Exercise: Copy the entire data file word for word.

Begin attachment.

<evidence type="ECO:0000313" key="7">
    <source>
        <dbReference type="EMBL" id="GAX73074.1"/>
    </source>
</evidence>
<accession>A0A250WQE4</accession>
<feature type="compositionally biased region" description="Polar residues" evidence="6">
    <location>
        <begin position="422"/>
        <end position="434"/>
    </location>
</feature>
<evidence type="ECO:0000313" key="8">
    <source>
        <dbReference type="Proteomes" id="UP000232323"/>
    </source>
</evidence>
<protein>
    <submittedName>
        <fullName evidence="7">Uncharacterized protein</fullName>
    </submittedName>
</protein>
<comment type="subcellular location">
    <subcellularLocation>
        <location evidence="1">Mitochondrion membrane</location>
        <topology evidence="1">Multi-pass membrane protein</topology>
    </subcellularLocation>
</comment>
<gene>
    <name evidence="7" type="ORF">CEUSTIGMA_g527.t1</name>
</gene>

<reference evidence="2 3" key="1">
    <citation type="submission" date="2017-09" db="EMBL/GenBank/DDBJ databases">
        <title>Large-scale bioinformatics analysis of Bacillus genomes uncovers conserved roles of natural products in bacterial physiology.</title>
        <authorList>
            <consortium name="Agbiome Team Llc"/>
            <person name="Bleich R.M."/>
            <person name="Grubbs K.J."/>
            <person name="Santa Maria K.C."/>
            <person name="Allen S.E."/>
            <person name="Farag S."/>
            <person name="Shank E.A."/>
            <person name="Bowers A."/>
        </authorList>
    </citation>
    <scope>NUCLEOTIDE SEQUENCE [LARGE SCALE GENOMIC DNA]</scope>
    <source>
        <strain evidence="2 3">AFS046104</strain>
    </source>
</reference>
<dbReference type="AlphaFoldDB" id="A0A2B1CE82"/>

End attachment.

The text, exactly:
<evidence type="ECO:0000313" key="7">
    <source>
        <dbReference type="EMBL" id="GAX73074.1"/>
    </source>
</evidence>
<accession>A0A250WQE4</accession>
<feature type="compositionally biased region" description="Polar residues" evidence="6">
    <location>
        <begin position="422"/>
        <end position="434"/>
    </location>
</feature>
<evidence type="ECO:0000313" key="8">
    <source>
        <dbReference type="Proteomes" id="UP000232323"/>
    </source>
</evidence>
<protein>
    <submittedName>
        <fullName evidence="7">Uncharacterized protein</fullName>
    </submittedName>
</protein>
<comment type="subcellular location">
    <subcellularLocation>
        <location evidence="1">Mitochondrion membrane</location>
        <topology evidence="1">Multi-pass membrane protein</topology>
    </subcellularLocation>
</comment>
<gene>
    <name evidence="7" type="ORF">CEUSTIGMA_g527.t1</name>
</gene>

<reference evidence="2 3" key="1">
    <citation type="submission" date="2017-09" db="EMBL/GenBank/DDBJ databases">
        <title>Large-scale bioinformatics analysis of Bacillus genomes uncovers conserved roles of natural products in bacterial physiology.</title>
        <authorList>
            <consortium name="Agbiome Team Llc"/>
            <person name="Bleich R.M."/>
            <person name="Grubbs K.J."/>
            <person name="Santa Maria K.C."/>
            <person name="Allen S.E."/>
            <person name="Farag S."/>
            <person name="Shank E.A."/>
            <person name="Bowers A."/>
        </authorList>
    </citation>
    <scope>NUCLEOTIDE SEQUENCE [LARGE SCALE GENOMIC DNA]</scope>
    <source>
        <strain evidence="2 3">AFS046104</strain>
    </source>
</reference>
<dbReference type="AlphaFoldDB" id="A0A2B1CE82"/>